The village was named after John Montagu, appointed as Colonial Secretary of the Cape in 1842. An exceptionally able and conscientious young man, he had the intelligence and imagination to envisage the potential of the Cape Colony. To unlock the hinterland, he built a road across the sandy Cape Flats and, using pioneering road engineers, convict labour and expert stone masons, built passes through the mountains.
In the 19th century the only entrance with through Cogmanskloof and during the passage through the kloof, the river had to be forded eight times. The first erven were sold in 1851 and the Dutch Reformed congregation was established in 1854. The tunnel was completed in 1877 and a decent road soon followed.
Joubert House, built in 1851, is believed to be the oldest dwelling in Montagu and depicts the lifestyle of the 19th century. The outbuilding of Joubert House was supposedly the first prison in Montagu. The Montagu Hotel was built in 1875 and was the first hotel in town. Mimosa Lodge started as a simple, single story farmhouse with a thatched roof and was later converted into a double storey house which provided the only other lodgings apart from the hotel. In its time it has served as a school boarding house, and old age home and a brothel - all summarised in lodging!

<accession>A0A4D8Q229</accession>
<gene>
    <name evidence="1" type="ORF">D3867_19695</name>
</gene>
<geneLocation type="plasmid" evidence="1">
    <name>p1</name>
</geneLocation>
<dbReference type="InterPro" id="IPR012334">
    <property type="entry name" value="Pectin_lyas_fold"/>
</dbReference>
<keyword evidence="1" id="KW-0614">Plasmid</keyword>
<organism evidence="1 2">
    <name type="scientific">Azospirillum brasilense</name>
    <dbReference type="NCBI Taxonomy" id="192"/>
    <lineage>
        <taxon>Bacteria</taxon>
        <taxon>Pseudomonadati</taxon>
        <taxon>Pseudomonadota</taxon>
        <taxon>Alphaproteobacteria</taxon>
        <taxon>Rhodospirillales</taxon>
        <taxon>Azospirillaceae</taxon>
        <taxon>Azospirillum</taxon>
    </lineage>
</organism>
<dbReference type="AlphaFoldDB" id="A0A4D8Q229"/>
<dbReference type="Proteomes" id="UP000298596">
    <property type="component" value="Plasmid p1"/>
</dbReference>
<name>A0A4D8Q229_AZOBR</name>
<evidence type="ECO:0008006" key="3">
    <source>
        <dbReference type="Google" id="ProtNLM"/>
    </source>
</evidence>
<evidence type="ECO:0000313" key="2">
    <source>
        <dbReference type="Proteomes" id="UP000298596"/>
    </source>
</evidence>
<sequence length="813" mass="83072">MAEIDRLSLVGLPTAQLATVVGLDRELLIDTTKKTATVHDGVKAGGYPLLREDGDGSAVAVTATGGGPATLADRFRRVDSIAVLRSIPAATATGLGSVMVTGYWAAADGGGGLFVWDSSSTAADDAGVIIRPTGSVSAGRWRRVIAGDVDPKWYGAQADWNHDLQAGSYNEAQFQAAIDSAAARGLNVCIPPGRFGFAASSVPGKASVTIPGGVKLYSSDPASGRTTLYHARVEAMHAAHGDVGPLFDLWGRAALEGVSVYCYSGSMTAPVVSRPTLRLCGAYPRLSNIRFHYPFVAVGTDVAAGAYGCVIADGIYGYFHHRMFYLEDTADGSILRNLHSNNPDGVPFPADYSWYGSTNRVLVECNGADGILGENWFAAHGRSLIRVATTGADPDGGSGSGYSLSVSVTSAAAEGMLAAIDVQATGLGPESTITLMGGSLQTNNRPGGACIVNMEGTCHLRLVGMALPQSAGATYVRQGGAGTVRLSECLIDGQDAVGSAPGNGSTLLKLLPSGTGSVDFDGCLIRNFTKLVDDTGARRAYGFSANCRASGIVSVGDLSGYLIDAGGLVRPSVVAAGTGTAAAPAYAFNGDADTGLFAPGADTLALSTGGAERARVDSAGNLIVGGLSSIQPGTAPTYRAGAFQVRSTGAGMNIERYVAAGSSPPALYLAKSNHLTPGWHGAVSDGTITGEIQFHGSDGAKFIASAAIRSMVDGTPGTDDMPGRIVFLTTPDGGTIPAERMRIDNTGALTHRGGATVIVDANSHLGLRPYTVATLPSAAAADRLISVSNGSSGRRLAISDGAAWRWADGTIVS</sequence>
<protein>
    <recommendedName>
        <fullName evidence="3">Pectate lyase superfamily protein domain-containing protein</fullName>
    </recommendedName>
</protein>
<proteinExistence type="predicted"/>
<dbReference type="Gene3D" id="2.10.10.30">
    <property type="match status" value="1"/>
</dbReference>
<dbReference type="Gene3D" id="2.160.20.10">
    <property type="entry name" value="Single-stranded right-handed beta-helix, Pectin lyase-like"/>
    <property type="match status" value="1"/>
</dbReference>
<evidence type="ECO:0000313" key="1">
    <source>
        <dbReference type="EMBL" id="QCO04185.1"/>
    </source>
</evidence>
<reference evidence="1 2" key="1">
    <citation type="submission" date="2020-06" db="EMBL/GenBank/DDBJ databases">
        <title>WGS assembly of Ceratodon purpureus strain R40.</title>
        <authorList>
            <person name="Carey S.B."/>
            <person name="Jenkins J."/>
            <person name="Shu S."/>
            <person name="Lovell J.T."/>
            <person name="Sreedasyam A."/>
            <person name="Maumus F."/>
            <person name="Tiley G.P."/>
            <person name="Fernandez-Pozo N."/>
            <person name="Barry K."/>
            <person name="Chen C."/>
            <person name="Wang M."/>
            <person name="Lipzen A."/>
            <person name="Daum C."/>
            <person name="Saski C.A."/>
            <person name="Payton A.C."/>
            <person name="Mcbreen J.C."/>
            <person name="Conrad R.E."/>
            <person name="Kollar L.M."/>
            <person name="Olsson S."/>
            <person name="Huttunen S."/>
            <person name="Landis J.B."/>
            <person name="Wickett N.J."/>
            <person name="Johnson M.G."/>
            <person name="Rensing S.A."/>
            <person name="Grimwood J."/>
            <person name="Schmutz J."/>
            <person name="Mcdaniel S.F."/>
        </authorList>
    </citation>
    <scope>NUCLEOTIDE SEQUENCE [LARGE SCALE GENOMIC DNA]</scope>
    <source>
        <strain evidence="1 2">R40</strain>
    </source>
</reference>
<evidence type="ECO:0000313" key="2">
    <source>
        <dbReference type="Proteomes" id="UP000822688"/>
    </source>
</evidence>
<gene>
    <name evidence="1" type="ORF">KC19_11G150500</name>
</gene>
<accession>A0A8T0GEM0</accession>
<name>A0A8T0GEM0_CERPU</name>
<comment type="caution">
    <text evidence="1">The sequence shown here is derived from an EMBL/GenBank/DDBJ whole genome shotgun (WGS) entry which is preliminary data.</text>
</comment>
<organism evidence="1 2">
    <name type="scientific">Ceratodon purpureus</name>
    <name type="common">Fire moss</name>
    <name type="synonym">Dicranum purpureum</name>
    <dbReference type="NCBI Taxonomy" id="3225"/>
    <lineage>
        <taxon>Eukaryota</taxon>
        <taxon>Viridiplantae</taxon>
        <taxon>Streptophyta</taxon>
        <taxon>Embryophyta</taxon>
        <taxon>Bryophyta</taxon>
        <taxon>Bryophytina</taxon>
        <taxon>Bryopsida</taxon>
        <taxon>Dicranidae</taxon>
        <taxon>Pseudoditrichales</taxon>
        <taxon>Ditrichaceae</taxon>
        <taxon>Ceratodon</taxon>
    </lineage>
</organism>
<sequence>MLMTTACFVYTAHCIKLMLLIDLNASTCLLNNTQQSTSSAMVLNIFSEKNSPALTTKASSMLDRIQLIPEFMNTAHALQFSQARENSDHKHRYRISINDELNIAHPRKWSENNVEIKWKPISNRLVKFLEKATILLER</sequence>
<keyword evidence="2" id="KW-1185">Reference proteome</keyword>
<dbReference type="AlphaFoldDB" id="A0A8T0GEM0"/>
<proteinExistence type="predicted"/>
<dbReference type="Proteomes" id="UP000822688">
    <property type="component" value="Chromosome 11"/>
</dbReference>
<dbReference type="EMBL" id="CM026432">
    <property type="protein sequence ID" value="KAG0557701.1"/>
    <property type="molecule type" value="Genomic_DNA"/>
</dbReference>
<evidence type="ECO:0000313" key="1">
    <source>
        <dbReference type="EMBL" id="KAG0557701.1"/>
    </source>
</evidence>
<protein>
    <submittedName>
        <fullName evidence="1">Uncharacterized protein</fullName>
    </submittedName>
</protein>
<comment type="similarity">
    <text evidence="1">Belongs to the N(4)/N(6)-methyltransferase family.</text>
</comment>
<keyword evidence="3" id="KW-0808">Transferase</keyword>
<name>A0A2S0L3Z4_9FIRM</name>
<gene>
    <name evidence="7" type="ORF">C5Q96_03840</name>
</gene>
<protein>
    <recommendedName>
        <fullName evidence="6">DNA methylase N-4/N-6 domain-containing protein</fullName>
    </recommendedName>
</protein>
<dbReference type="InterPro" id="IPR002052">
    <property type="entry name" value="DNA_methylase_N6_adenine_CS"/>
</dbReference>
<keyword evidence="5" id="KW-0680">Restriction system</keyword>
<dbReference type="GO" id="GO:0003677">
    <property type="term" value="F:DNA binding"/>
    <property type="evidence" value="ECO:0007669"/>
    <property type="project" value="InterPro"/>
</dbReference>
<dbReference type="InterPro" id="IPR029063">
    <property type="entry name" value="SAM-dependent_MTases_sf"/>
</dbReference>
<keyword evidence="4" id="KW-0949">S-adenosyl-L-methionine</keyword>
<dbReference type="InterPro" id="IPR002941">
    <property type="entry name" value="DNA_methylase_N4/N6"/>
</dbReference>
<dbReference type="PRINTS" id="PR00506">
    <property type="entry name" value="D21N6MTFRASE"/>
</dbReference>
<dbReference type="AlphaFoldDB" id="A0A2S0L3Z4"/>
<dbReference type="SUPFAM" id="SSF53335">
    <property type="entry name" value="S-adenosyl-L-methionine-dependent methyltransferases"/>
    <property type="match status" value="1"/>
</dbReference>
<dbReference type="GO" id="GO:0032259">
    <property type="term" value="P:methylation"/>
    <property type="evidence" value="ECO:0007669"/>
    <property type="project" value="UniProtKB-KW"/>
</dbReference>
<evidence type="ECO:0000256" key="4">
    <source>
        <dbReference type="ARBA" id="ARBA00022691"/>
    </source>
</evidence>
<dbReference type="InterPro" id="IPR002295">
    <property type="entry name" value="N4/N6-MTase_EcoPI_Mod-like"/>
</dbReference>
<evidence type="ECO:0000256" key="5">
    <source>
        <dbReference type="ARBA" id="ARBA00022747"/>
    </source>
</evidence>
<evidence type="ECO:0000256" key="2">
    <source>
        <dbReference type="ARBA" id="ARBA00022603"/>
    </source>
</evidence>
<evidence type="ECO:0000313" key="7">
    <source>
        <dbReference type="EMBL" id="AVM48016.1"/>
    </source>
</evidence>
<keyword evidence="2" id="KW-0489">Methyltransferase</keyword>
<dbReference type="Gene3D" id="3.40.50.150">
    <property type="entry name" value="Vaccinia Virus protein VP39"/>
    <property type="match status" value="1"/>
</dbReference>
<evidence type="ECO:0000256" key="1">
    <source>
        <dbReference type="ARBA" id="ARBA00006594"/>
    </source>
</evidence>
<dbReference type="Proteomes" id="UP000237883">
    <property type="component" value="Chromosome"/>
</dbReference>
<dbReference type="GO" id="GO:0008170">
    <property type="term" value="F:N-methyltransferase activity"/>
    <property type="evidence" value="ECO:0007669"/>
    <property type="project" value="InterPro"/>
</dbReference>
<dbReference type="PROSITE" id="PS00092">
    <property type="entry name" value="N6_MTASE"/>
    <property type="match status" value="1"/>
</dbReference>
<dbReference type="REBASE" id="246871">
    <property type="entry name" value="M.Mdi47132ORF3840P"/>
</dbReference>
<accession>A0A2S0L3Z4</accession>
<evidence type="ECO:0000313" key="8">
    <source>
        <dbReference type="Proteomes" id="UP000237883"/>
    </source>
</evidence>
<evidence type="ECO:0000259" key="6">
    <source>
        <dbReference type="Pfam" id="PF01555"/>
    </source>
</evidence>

The date of the discovery of the hot springs cannot be determined as they had been used by the native inhabitants for healing for thousands of years. But in the time of the pioneers, one had injured his hand and due to regular bathing in the waters it healed miraculously. The word soon spread and the springs were then, as now, visited for health and relaxation reasons.
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